I think I’ve owned about fifty or so cars and probably owned/driven at least twenty Mercedes, from the 1980s, 90s, 00s, 10s up to present models.

Newer cars are more reliable, period.

Yes there’s examples of certain models with known issues but like-for-like newer cars break down less, are more fuel efficient, safer, more comfortable etc.

I think the OP is probably overly worried and over thinking a lot. I mean there’s literally tens of thousands if not hundreds of thousands of MBs out there with six figure mileages and often ten/twenty years older or more that are used daily without any real thought or worry.

Back to the original question - you can work on most MBs yourself, if you’re competent. I’ve only had servicing really done on most of mine for the sake of resale value and sometimes lack of time, but have always done the majority of repair work and mechanical stuff.

Older cars often needed far more involved work. I mean 1980s MBs had temperamental fuel injection systems that were often difficult for the average home mechanic to diagnose and repair. Modern cars with electronic injection and solid state ignition systems are far easier to work on and much more reliable.

You can buy a diagnostic tool, in the same way as years ago you’d have had other random tools like exhaust gas analysers or timing lights etc.

If you can state your requirements - eg size, intended use, budget, expected mileage etc maybe one of us could recommend a few examples? :)
 
I think I’ve owned about fifty or so cars and probably owned/driven at least twenty Mercedes, from the 1980s, 90s, 00s, 10s up to present models.
You've not kept your cars for that long if you've had that many. That works out at a change of car every 12 months or so over 50 years. You have to keep a car for a good few years and do some high mileage to get a feel for reliability.

Thanks for the detailed reply anyway. Appreciated.

If you can state your requirements - eg size, intended use, budget, expected mileage etc maybe one of us could recommend a few examples? :)

Something with the basic dash and overall size of the 190E (Saloon) but with:

A turbo diesel engine >150 bhp.
Electronic injection and timing.
6 speed box for motorway cruising.
ABS, Power steering & brakes (standard now on most cars).
Air Conditioning (standard now on most cars).
>>>High mileage potential.<<<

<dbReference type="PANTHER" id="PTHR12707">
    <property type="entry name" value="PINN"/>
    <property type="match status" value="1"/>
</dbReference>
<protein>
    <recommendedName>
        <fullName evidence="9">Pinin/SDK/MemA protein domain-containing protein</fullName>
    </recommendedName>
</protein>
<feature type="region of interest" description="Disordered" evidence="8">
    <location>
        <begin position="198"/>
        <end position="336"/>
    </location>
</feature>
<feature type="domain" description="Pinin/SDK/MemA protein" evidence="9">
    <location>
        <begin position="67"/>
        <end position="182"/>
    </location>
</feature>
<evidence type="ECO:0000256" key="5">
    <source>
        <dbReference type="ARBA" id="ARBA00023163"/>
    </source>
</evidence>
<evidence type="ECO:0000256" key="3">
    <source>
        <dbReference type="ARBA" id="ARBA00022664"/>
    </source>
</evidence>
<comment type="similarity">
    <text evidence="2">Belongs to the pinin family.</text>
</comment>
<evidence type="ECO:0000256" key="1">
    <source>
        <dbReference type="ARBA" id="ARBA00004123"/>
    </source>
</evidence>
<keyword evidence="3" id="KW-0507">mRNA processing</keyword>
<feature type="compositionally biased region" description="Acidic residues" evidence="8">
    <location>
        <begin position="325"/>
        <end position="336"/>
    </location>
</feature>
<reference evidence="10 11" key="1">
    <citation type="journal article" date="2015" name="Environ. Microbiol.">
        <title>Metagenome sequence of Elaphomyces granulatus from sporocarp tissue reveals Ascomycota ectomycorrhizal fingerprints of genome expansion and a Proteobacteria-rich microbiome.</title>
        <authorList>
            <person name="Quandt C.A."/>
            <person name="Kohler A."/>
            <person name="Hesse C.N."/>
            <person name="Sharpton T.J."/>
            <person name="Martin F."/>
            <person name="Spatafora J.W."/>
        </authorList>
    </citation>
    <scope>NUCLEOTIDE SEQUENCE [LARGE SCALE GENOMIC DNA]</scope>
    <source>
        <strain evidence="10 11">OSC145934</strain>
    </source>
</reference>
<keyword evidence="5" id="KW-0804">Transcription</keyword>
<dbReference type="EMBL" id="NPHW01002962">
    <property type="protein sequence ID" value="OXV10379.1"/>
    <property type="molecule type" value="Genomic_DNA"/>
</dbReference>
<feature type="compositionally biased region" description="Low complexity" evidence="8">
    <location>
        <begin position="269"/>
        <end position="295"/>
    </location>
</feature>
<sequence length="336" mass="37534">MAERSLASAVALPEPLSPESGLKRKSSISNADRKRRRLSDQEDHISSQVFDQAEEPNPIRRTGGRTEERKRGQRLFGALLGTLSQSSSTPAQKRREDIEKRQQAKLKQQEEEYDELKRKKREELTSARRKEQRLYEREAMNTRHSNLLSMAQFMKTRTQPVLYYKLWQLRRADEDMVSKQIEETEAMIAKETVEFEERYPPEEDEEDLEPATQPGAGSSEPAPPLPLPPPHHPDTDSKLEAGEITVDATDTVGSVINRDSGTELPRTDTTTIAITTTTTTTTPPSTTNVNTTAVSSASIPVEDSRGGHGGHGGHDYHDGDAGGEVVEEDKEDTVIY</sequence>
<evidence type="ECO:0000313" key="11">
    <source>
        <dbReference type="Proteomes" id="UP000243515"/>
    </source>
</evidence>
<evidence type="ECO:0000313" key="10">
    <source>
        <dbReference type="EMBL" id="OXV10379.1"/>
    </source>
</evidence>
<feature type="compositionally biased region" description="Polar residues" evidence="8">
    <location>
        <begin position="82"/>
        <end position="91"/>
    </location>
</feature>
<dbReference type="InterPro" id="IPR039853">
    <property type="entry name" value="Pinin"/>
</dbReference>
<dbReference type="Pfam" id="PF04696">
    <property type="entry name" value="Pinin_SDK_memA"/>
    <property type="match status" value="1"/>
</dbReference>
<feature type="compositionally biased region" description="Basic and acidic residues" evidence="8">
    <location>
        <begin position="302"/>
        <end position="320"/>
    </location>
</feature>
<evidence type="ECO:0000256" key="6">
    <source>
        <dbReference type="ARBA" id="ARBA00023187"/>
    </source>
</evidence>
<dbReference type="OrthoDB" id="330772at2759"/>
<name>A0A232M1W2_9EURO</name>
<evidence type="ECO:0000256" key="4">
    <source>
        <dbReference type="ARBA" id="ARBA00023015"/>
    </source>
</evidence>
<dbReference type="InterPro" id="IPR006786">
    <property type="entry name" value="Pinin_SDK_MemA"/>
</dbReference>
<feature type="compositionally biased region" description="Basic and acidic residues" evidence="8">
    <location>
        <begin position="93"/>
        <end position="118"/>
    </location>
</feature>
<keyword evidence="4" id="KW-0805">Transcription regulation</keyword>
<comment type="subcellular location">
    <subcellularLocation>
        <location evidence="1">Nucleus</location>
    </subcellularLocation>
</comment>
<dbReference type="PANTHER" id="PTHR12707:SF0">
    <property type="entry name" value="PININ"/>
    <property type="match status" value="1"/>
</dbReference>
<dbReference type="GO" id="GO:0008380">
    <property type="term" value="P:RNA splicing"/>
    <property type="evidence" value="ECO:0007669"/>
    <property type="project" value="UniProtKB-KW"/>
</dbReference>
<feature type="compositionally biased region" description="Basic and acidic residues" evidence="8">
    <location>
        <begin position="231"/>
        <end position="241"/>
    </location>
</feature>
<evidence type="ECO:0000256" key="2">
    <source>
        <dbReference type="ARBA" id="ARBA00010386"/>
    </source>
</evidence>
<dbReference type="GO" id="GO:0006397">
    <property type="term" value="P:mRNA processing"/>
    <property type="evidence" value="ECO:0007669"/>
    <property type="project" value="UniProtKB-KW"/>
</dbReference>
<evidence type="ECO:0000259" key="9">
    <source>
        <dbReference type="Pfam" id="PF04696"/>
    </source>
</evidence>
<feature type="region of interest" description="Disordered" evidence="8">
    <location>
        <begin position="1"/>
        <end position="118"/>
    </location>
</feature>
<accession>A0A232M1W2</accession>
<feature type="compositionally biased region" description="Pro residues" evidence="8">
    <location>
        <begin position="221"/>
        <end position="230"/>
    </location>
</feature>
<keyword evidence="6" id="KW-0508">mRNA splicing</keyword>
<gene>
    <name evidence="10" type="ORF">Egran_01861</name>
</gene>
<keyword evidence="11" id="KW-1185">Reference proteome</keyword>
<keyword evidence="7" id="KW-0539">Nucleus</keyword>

Things I would not want:
A built in computerized dash or infortainment system. A 1 DIN radio will do.
In built in telephone or sat nav.
Self driving or lane assist.
Laser \ LED headlights. Halogen bulbs are easier to replace, faster to replace and cheaper.
Parking sensors and cameras.
Tyre pressure monitors.
Car parts that are coded to a computer. I want to be able to fit my own parts.

So long as the car is less than 10 years old and has no more than 50-60k on the clock I'll look at it. I run them to about 200-250k then scrap, as they're almost worthless by then.
I do mainly motorway miles.

Thanks.
 
So long as the car is less than 10 years old and has no more than 50-60k on the clock I'll look at it.
I think you’ll struggle to find a Mercedes less than 10 years old, the size of the 190e and which doesn’t need parts “coding”. Age and size would suggest an A-Class. Size and not needing parts coding suggests a 190e.
 
You've not kept your cars for that long if you've had that many. That works out at a change of car every 12 months or so over 50 years. You have to keep a car for a good few years and do some high mileage to get a feel for reliability.

Thanks for the detailed reply anyway. Appreciated.



Something with the basic dash and overall size of the 190E (Saloon) but with:

A turbo diesel engine >150 bhp.
Electronic injection and timing.
6 speed box for motorway cruising.
ABS, Power steering & brakes (standard now on most cars).
Air Conditioning (standard now on most cars).
>>>High mileage potential.<<<

Things I would not want:
A built in computerized dash or infortainment system. A 1 DIN radio will do.
In built in telephone or sat nav.